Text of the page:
Phases I and II of the three-phase program are the only phases that are funded; the third phase supports small business efforts to pursue commercialization objectives based on the results from the previous phases.
“Phase I awards normally do not exceed $150,000 and have a period performance of 6 months. So this is basically establishing the technical merit, the feasibility and the commercial potential,” Kaufman said. “The phase II award is a continuation of the work done in phase I, and, again, is reviewed for scientific and technical merit. These awards generally do not exceed $1 million and have a 2-year period of performance.”
To be eligible for phase I or phase II awards, a small business must be organized for profit and have a place of business located in the United States. It must be 51% owned and controlled by one or more individuals who are citizens of, or permanent resident aliens in, the United States, or at least 51% owned and controlled by another for-profit business with the same citizen and residency requirements, and must have no more than 500 employees, including affiliates.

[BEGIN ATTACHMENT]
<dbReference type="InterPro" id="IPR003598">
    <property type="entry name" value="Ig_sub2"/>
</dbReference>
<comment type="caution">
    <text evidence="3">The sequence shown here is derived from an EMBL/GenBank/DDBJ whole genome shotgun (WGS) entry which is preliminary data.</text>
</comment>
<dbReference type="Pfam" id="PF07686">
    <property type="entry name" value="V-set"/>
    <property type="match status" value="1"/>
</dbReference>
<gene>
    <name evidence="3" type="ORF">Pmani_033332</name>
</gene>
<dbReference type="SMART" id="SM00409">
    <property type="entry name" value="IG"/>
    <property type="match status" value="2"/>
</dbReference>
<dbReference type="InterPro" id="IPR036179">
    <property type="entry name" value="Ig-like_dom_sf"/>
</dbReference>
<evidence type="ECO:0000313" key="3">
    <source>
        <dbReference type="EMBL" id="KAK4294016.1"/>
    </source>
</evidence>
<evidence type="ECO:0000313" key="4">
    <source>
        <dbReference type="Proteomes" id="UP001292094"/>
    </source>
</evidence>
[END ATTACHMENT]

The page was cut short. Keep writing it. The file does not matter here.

For companies pursuing research in the O&P industry, it is especially important to focus on the end goal.
“For a company pursuing research grant funding, I think it is in the best interest of everyone if the company thinks of a commercialization strategy and a pathway to get the research to the patients in the end, because without that it becomes an endless cycle of just pursuing grant after grant,” Rahul Kaliki, PhD, chief executive officer of Infinite Biomedical Technologies, told O&P Business News.
Although not every application can be accepted, according to Mark Pitkin, PhD, research professor of physical medicine and rehabilitation at Tufts University School of Medicine, you may resubmit your application after it is reworked.